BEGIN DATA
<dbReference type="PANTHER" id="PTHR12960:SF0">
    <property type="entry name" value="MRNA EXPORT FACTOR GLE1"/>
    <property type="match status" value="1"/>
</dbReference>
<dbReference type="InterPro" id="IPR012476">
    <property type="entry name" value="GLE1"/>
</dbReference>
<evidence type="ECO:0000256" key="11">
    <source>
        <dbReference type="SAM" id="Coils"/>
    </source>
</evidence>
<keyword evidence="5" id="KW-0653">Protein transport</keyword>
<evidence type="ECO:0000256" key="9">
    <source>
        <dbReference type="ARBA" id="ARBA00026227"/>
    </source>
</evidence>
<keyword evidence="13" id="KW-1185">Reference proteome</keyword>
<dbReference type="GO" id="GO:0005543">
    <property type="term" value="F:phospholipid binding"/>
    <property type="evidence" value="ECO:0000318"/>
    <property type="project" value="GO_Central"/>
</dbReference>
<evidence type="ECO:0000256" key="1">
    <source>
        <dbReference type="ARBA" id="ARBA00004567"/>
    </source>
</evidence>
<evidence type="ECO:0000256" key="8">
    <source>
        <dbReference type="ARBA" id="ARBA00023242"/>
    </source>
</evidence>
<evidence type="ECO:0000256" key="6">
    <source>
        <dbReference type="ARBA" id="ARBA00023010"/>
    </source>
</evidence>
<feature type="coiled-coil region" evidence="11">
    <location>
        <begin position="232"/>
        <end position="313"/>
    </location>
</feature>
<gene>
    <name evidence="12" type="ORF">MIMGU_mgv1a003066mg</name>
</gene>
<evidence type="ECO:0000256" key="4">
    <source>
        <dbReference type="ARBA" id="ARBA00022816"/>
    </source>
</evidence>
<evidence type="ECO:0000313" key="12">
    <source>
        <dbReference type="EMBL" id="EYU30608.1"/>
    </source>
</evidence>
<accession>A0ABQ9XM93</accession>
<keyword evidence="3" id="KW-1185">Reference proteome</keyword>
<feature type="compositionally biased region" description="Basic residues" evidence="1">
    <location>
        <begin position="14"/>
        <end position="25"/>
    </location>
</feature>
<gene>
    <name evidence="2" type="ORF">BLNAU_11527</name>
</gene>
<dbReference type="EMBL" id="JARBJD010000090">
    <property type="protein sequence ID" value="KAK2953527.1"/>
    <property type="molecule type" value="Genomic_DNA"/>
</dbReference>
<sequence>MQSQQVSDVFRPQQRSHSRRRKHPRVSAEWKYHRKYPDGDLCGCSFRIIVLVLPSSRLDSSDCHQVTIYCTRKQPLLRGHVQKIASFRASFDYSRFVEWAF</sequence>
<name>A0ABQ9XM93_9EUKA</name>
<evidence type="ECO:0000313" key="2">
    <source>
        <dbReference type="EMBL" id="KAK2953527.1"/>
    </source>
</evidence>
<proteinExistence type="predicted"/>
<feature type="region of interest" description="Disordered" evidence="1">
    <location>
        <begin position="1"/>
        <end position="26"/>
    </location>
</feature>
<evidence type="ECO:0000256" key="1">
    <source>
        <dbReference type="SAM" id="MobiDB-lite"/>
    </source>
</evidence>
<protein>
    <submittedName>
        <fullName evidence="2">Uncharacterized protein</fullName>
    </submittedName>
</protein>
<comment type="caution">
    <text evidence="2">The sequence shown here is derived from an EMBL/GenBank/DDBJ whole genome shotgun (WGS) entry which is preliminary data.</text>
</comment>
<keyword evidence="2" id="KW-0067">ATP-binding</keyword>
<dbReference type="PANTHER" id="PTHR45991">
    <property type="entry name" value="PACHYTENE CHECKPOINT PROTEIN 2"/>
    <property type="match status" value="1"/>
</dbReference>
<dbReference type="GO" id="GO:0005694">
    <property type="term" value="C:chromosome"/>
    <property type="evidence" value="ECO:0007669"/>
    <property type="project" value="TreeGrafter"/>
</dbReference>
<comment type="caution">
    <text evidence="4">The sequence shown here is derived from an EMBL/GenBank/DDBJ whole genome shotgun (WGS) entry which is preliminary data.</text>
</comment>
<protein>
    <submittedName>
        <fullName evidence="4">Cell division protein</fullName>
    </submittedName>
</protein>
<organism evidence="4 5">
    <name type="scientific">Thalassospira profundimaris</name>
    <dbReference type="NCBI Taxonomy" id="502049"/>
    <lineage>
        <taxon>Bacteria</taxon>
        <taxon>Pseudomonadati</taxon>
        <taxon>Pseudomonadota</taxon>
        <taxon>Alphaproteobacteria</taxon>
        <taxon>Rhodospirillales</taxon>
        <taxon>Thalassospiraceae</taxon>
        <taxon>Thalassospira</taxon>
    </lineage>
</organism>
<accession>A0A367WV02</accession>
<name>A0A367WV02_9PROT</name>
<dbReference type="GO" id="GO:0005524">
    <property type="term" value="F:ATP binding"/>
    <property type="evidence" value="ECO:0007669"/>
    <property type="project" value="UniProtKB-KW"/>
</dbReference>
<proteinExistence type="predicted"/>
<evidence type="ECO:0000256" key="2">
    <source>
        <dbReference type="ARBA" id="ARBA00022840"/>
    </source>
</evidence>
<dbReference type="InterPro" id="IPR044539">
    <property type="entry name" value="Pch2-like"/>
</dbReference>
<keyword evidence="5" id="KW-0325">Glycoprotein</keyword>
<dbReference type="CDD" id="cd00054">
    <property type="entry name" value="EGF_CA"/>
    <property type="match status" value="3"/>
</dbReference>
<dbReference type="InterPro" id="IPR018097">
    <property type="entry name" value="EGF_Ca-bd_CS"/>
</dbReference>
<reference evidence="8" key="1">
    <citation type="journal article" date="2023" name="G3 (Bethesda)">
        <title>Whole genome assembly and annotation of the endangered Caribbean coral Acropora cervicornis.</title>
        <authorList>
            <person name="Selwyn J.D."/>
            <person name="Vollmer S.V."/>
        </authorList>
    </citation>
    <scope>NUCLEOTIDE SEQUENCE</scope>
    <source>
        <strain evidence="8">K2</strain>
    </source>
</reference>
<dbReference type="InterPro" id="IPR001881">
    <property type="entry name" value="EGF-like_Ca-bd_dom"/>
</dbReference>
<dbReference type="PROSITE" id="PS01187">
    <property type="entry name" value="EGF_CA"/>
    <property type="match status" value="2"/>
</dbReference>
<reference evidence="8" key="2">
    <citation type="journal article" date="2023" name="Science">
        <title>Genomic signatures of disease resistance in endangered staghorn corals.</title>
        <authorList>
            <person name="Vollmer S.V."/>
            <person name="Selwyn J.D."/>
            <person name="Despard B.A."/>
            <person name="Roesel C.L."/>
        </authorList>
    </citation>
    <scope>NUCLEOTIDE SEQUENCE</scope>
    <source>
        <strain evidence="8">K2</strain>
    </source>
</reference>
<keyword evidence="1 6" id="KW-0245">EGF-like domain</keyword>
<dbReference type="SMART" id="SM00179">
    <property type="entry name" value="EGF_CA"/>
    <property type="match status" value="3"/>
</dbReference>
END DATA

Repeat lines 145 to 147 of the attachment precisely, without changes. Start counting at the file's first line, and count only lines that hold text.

<dbReference type="InterPro" id="IPR044539">
    <property type="entry name" value="Pch2-like"/>
</dbReference>